His barbecue stand is stocked with two grills, a hot dog cart and a group of men who seat themselves at his side every day.
Charles Gaither can be found on the corner of East McNichols and Hoover six days a week, from just before lunch until the sun sinks away, standing over two barrel grills that bathe him in heat and smoke. This is how he supports himself and his four kids.
Gaither's one of countless grillers in the city who station themselves on sidewalks and parking lots during summertime, selling barbecued meat for a few dollars a meal. But while many do so as a side job to a main business like a barber shop or a party store, Gaither relies on this alone to pay his bills. It makes for long days of work at the mercy of the weather.
"It's about two or three hours before I get here of preparation — loading the truck up, getting things set up, making sure things are ready to go," says the tall, thin 38-year-old. "And it's about two or three hours after I leave here — take everything off the truck, gotta wash the dishes, then I'm always doing something to get ready for tomorrow."
He calls his business "C" Chef BBQ. It's posted just like that on a framed, laminated menu that rests on the folding table where customers stand and order their food, and on a hand-painted sign propped near the sidewalk. The parking lot he works in belongs to the church he attends. They let him set up here, under a little canopy.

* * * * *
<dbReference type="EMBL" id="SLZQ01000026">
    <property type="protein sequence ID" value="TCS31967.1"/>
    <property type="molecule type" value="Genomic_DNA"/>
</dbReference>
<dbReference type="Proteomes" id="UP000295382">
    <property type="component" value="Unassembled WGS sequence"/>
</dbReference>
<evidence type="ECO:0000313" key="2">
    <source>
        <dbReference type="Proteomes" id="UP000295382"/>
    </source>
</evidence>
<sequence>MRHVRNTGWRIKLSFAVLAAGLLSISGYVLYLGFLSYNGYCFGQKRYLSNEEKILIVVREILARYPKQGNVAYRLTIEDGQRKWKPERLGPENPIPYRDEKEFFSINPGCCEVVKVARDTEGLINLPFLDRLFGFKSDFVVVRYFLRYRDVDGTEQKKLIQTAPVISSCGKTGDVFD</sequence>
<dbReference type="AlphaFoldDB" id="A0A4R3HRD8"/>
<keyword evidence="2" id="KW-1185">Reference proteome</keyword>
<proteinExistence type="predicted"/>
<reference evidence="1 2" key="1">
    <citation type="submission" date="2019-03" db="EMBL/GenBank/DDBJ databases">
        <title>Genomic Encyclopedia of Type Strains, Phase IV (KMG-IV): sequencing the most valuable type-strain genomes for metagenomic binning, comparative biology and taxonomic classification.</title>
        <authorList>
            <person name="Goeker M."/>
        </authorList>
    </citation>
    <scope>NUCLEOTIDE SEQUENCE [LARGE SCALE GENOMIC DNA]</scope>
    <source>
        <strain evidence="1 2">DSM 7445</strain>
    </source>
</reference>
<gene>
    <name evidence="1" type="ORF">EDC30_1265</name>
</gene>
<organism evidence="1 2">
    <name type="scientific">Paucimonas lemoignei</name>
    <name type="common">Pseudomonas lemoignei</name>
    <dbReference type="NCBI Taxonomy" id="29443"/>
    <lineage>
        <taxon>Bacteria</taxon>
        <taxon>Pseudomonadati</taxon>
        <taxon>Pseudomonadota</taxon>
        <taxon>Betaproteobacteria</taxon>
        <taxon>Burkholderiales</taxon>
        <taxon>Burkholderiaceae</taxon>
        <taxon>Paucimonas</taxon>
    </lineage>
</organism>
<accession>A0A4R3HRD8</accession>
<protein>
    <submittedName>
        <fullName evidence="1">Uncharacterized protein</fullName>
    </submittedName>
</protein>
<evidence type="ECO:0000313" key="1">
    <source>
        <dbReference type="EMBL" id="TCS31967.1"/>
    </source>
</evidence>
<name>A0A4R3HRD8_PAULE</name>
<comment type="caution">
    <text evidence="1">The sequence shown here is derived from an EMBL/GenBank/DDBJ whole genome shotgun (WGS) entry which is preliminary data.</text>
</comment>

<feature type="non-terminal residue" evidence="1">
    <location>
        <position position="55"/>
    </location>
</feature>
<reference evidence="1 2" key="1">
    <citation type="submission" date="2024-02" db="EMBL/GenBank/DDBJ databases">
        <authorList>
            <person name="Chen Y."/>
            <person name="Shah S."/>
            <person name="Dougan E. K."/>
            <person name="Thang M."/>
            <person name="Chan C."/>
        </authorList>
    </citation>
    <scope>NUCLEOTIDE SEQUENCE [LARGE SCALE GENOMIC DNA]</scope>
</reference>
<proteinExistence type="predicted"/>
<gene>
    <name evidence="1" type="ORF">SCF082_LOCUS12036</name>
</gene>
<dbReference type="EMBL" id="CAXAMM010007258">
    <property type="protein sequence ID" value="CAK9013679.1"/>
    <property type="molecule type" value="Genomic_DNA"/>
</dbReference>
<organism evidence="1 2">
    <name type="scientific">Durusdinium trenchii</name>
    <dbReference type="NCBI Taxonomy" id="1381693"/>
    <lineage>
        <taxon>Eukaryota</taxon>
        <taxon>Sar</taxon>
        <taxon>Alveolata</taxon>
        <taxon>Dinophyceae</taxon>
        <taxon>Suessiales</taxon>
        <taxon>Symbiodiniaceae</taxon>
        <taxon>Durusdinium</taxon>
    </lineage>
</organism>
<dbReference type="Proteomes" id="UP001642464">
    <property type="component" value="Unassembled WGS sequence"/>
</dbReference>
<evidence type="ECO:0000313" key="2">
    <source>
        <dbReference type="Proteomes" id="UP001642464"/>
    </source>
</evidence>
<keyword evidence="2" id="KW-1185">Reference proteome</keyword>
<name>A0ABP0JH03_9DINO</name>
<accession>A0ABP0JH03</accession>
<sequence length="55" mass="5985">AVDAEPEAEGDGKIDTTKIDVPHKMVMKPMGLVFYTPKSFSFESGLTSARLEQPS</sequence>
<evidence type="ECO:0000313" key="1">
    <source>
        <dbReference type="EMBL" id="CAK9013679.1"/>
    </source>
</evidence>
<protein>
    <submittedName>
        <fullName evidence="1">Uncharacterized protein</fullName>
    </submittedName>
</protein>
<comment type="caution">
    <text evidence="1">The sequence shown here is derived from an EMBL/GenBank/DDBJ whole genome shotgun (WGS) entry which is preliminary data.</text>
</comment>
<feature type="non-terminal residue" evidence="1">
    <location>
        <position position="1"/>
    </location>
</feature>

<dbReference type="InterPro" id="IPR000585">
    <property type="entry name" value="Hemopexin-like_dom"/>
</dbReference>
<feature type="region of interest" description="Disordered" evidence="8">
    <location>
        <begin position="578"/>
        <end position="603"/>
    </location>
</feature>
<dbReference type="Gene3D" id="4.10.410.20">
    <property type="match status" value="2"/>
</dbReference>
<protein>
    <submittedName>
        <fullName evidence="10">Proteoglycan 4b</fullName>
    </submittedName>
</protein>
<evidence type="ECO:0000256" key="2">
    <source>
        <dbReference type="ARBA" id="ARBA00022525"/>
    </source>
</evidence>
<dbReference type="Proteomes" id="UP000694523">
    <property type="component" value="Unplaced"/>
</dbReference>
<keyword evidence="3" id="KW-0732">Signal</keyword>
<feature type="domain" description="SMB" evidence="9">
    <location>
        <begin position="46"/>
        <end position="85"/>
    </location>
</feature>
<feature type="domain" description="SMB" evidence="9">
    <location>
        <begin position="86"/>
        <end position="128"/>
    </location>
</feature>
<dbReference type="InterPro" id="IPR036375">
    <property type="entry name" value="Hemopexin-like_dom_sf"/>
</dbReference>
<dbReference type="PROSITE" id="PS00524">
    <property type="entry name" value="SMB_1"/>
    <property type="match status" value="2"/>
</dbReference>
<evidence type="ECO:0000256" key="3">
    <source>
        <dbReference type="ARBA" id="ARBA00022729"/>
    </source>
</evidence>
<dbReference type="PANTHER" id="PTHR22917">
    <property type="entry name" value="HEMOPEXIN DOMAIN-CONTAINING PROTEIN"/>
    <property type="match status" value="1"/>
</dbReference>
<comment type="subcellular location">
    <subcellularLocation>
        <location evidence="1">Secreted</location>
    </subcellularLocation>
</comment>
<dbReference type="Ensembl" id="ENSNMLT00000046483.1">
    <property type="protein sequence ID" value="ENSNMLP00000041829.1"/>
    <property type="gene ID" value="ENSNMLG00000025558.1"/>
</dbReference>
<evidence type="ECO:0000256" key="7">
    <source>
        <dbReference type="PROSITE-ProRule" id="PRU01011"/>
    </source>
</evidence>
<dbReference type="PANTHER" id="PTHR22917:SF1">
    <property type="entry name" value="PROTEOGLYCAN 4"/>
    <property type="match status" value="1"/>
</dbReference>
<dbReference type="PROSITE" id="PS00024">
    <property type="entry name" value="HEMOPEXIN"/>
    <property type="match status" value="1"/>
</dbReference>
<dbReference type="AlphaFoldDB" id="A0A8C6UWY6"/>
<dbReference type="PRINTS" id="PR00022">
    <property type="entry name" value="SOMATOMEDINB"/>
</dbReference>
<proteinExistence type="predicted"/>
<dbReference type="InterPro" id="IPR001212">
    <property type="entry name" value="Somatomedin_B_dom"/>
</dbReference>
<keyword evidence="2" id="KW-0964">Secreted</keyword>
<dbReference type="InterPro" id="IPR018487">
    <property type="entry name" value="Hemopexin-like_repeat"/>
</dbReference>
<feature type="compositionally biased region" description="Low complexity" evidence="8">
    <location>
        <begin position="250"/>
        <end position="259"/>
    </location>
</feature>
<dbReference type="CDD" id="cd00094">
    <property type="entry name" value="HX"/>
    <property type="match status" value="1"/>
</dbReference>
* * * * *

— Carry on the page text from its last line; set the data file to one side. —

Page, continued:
Besides the usual grilled ribs and sausages, Gaither's created some unique dishes, like a leg quarter of jerk chicken on wheat bread for $4, Steak-umm sandwiches with onions and cheese for the same price, or $1.25 hot dogs covered in cinnamon-spiced, sweet baked beans on a bun. Drinks like red pop or lemonade go for a buck apiece.
After years of cooking in other people's restaurants, he resolved a few years ago to start one of his own.
"Nothing's easy," he says. "That I have learned the hard way. It's easier to work for somebody else because here, everything's my fault. At the end of the day there's nobody to be mad at but me. But it's mine."
Don Williams cracks open a tall can of beer in a brown paper bag as he watches the passing cars. "This is one place where you can see everything happening," says the 54-year-old. He's sitting next to the "C" Chef canopy with pal Earl Hodges, 63, and Gaither's 38-year-old brother Anthony.
When Gaither first opened up here, these neighborhood guys would order food and make small talk with him. Later they brought chairs so they could hang around awhile and make a day of it. Eventually they got so comfortable they set up their own horseshoes pit on the long strip of crabgrass between the sidewalk and the street.
People make hangouts out of all sorts of places. Porch stoops, dive bars, front lawns, city parks. For whatever reason, the soft-spoken chef, so polite that almost every sentence of his contains a "yes sir" or "yes ma'am," found himself the center around which this small group's social life orbits. His workplace became their full-time hangout.
"There's a lot of entertainment here," Williams says, leaning back in his chair. "Pretty ladies go by, everybody rides by, the bus stops right here, picks up, empties off, bus stop over there, officers night-sticking motherfuckers," he laughs. "We have a ball over here, man."
Williams is the group's talker, the one with the contagious laugh, the one always cracking jokes.
"He do not hush," the chef says about him. "God bless him, but he do not hush."